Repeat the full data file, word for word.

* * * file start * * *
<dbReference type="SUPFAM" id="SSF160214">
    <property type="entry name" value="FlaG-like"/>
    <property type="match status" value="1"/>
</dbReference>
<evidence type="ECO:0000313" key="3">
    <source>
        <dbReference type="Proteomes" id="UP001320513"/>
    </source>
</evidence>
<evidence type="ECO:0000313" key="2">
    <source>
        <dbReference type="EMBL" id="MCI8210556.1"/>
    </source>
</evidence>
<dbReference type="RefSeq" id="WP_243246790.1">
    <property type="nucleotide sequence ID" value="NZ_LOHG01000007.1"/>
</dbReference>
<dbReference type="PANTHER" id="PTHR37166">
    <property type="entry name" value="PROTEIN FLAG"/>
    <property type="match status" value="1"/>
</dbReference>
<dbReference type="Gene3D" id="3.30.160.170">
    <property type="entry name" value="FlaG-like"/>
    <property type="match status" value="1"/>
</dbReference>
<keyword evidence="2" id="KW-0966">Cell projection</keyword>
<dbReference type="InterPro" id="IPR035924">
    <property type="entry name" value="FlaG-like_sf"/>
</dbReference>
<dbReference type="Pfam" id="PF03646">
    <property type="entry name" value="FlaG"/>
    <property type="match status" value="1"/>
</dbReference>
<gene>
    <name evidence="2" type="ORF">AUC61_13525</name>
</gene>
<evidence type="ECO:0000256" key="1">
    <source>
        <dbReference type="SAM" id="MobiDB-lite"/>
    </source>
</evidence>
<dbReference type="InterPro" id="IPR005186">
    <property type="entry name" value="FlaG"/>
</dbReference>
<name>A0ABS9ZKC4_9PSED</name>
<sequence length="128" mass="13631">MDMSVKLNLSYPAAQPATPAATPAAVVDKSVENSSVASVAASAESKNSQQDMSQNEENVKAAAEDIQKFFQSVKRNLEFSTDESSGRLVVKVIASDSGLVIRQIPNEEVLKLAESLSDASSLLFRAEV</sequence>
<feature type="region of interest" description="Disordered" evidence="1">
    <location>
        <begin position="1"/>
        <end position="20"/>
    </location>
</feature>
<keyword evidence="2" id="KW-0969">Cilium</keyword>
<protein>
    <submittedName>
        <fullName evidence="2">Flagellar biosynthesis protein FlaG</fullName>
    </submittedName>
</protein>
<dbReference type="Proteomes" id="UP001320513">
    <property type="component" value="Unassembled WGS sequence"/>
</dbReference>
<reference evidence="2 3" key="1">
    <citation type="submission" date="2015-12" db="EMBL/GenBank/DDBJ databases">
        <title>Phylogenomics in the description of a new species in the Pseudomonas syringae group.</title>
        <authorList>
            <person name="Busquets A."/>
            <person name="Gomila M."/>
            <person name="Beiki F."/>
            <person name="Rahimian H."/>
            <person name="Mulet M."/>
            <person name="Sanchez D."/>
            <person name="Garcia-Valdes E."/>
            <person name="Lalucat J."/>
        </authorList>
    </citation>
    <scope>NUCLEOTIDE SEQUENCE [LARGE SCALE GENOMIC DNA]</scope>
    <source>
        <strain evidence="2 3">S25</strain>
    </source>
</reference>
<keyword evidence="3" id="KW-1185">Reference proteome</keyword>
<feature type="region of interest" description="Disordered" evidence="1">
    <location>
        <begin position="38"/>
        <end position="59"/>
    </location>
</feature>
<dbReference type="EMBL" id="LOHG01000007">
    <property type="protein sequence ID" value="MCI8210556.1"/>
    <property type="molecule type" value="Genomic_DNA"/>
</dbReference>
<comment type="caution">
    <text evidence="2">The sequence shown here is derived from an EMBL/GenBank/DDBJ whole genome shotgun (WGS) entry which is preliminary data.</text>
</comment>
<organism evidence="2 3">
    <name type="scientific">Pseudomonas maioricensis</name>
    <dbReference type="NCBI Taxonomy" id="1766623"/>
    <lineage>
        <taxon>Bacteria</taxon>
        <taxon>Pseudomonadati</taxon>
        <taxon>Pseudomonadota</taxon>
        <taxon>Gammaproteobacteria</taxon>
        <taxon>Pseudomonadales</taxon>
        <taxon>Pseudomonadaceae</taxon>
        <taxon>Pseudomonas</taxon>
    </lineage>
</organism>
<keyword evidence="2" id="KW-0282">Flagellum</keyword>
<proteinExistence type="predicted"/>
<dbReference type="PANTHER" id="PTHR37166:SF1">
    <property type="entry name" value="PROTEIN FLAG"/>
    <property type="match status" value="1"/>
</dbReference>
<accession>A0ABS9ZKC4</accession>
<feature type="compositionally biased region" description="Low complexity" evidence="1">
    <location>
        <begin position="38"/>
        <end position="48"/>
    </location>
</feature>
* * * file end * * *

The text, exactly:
<dbReference type="SUPFAM" id="SSF160214">
    <property type="entry name" value="FlaG-like"/>
    <property type="match status" value="1"/>
</dbReference>
<evidence type="ECO:0000313" key="3">
    <source>
        <dbReference type="Proteomes" id="UP001320513"/>
    </source>
</evidence>
<evidence type="ECO:0000313" key="2">
    <source>
        <dbReference type="EMBL" id="MCI8210556.1"/>
    </source>
</evidence>
<dbReference type="RefSeq" id="WP_243246790.1">
    <property type="nucleotide sequence ID" value="NZ_LOHG01000007.1"/>
</dbReference>
<dbReference type="PANTHER" id="PTHR37166">
    <property type="entry name" value="PROTEIN FLAG"/>
    <property type="match status" value="1"/>
</dbReference>
<dbReference type="Gene3D" id="3.30.160.170">
    <property type="entry name" value="FlaG-like"/>
    <property type="match status" value="1"/>
</dbReference>
<keyword evidence="2" id="KW-0966">Cell projection</keyword>
<dbReference type="InterPro" id="IPR035924">
    <property type="entry name" value="FlaG-like_sf"/>
</dbReference>
<dbReference type="Pfam" id="PF03646">
    <property type="entry name" value="FlaG"/>
    <property type="match status" value="1"/>
</dbReference>
<gene>
    <name evidence="2" type="ORF">AUC61_13525</name>
</gene>
<evidence type="ECO:0000256" key="1">
    <source>
        <dbReference type="SAM" id="MobiDB-lite"/>
    </source>
</evidence>
<dbReference type="InterPro" id="IPR005186">
    <property type="entry name" value="FlaG"/>
</dbReference>
<name>A0ABS9ZKC4_9PSED</name>
<sequence length="128" mass="13631">MDMSVKLNLSYPAAQPATPAATPAAVVDKSVENSSVASVAASAESKNSQQDMSQNEENVKAAAEDIQKFFQSVKRNLEFSTDESSGRLVVKVIASDSGLVIRQIPNEEVLKLAESLSDASSLLFRAEV</sequence>
<feature type="region of interest" description="Disordered" evidence="1">
    <location>
        <begin position="1"/>
        <end position="20"/>
    </location>
</feature>
<keyword evidence="2" id="KW-0969">Cilium</keyword>
<protein>
    <submittedName>
        <fullName evidence="2">Flagellar biosynthesis protein FlaG</fullName>
    </submittedName>
</protein>
<dbReference type="Proteomes" id="UP001320513">
    <property type="component" value="Unassembled WGS sequence"/>
</dbReference>
<reference evidence="2 3" key="1">
    <citation type="submission" date="2015-12" db="EMBL/GenBank/DDBJ databases">
        <title>Phylogenomics in the description of a new species in the Pseudomonas syringae group.</title>
        <authorList>
            <person name="Busquets A."/>
            <person name="Gomila M."/>
            <person name="Beiki F."/>
            <person name="Rahimian H."/>
            <person name="Mulet M."/>
            <person name="Sanchez D."/>
            <person name="Garcia-Valdes E."/>
            <person name="Lalucat J."/>
        </authorList>
    </citation>
    <scope>NUCLEOTIDE SEQUENCE [LARGE SCALE GENOMIC DNA]</scope>
    <source>
        <strain evidence="2 3">S25</strain>
    </source>
</reference>
<keyword evidence="3" id="KW-1185">Reference proteome</keyword>
<feature type="region of interest" description="Disordered" evidence="1">
    <location>
        <begin position="38"/>
        <end position="59"/>
    </location>
</feature>
<dbReference type="EMBL" id="LOHG01000007">
    <property type="protein sequence ID" value="MCI8210556.1"/>
    <property type="molecule type" value="Genomic_DNA"/>
</dbReference>
<comment type="caution">
    <text evidence="2">The sequence shown here is derived from an EMBL/GenBank/DDBJ whole genome shotgun (WGS) entry which is preliminary data.</text>
</comment>
<organism evidence="2 3">
    <name type="scientific">Pseudomonas maioricensis</name>
    <dbReference type="NCBI Taxonomy" id="1766623"/>
    <lineage>
        <taxon>Bacteria</taxon>
        <taxon>Pseudomonadati</taxon>
        <taxon>Pseudomonadota</taxon>
        <taxon>Gammaproteobacteria</taxon>
        <taxon>Pseudomonadales</taxon>
        <taxon>Pseudomonadaceae</taxon>
        <taxon>Pseudomonas</taxon>
    </lineage>
</organism>
<keyword evidence="2" id="KW-0282">Flagellum</keyword>
<proteinExistence type="predicted"/>
<dbReference type="PANTHER" id="PTHR37166:SF1">
    <property type="entry name" value="PROTEIN FLAG"/>
    <property type="match status" value="1"/>
</dbReference>
<accession>A0ABS9ZKC4</accession>
<feature type="compositionally biased region" description="Low complexity" evidence="1">
    <location>
        <begin position="38"/>
        <end position="48"/>
    </location>
</feature>